As I write this, my daughter is playing Fortnite. Previously, as other parentsincluding celebrity parentshave experienced, my child was the ONLY child not playing Fortnite at the time, so after some research and input from my friends here at Sidequest, I decided to remove my daughter from that lonely island of non-Fortnite playing children. I have not succumbed to the urge to play it myself, but I was a pretty proud gamer mom when my kid ended up in first place on her first night.

Black Hair at Hogwarts

Black Hair is a big, beautiful thing, but, while there have been some major improvements, finding that representation in video games can still lead to frustration. Black Nerd Problems recently reviewed Harry Potter: Hogwarts Mystery, which is a mobile app that they largely agree is pretty goodonce you get beyond that character creation problem.

“First of all I’m happy we can all be Black at Hogwarts because the movies told us how rare that shit is. But why, why, WHY do I have to drop real American United States Dollars for any Black hairstyles besides some box braids??”

Harry Potter: Hogwarts Mystery from Jam City, Inc (Screenshot by Black Nerd Problems,

Mainstream Media Still Doesn’t Understand Gaming

Two UK media outlets recently came down on Fortnite’s business model, calling into questions its addictive nature and in-game purchases. With the focus on in-game gambling and the World Health Organization identifying gaming addiction as a legitimate mental health concern, the media’s concern is not unfounded. The problem is that the media doesn’t seem to recognize that mobile games are part of the problem too. That includes mobile games like Hogwarts Mystery, which locks a number of items behind a pay wall, including the ability to rescue a kid from being strangled to death.  Mobile, PC, or console games are video games, whether you consider them casual or elite forms of the medium, no matter how popular one might be.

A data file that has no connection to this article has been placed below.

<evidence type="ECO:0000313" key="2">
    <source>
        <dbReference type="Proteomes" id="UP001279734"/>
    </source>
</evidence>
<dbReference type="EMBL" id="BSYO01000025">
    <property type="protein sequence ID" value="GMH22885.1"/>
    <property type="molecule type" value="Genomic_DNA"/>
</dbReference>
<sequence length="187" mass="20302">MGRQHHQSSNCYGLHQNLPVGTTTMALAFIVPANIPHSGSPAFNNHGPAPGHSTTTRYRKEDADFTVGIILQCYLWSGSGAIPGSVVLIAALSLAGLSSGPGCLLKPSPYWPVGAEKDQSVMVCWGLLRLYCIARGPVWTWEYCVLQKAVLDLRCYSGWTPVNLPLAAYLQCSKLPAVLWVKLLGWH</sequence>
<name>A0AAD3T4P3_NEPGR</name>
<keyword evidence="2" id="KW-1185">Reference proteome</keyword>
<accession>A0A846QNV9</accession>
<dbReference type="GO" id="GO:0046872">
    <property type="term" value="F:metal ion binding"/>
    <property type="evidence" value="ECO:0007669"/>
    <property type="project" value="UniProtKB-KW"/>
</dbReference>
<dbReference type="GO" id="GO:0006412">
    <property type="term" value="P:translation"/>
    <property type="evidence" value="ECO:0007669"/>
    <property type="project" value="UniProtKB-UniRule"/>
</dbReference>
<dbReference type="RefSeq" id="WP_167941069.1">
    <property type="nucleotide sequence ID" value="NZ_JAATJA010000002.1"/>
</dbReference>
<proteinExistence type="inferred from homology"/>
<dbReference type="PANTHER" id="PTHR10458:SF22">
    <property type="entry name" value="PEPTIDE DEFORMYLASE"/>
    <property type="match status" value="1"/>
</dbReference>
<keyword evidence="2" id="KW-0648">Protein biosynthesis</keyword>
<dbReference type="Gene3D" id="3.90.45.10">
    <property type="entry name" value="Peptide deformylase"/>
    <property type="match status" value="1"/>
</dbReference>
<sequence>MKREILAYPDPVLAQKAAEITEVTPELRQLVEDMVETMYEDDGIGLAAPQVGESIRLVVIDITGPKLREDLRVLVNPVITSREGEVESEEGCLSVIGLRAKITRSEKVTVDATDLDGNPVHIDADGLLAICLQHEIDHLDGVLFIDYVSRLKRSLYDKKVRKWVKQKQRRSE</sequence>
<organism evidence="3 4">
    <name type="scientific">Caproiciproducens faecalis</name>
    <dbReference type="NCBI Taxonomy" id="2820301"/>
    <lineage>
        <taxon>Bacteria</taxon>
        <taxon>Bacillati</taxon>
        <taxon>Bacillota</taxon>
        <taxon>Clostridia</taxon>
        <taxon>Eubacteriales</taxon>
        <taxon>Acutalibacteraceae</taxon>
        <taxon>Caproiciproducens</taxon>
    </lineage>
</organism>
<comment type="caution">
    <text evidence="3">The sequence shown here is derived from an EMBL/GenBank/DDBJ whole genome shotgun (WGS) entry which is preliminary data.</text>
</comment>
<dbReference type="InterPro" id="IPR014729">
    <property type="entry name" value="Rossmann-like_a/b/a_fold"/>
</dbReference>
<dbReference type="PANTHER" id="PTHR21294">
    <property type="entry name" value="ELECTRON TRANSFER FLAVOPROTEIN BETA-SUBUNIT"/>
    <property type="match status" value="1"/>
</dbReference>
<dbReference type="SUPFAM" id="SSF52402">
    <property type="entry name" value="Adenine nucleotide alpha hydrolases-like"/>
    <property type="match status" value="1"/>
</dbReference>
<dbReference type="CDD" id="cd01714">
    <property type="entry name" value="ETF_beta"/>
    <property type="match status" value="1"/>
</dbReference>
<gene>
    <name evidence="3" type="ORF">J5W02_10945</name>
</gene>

The Lesson in Gaming History Begins with Donkey Kong

If you want to understand much of the history of gaming, take a look at the porting of Donkey KongDonkey Kong began life as a popular Japanese space invader arcade game called Radarscope, that was then ported when Nintendo of America jumped in late on the trend. Jon Irwin writes at Variety:

“Games are often moved from one platform to another because there’s money to be made when a title, already designed and completed, can be released to an audience who hasn’t had a chance to play it. But more interesting are those ports that result in fundamental changes to the game itself, providing new life to what had become just another old thing on the growing heap of history.”

Games Bleat

Welcome to Games Bleat! I’m Kael, the local gaming swamp hag, and my little figgy fishies have been telling me about some sweatie treatie deals and freshly clean games. My baby’s slippery slimy skins and murky camouflage is perfect for spying sales like these:


Deep in the squelching waters, my barracuda beau has been hunting for new games—he so loves to see me happy—and I’ve decided to pass his scaly secrets on to you. First off is LongStory, a visual novel about high school where you can supposedly date and identify as whoever you want, though I have yet to find the swamp fish option I’ve been searching for. Next is The One Spell, a small game about a mage with just a single spell, which is unfortunately not one that grants gills for cuddling with your fishy babies. Finally there is Beacon, an early access game that finally allows the options to mutate your body into something capable of burying itself in the dank mud of the swamp and excreting an acidic bile for self defense.

Anyway that’s it for this week’s bleat! I’m off to go siphon algae that I can use to feed my spawn of slick children. Catch you next week!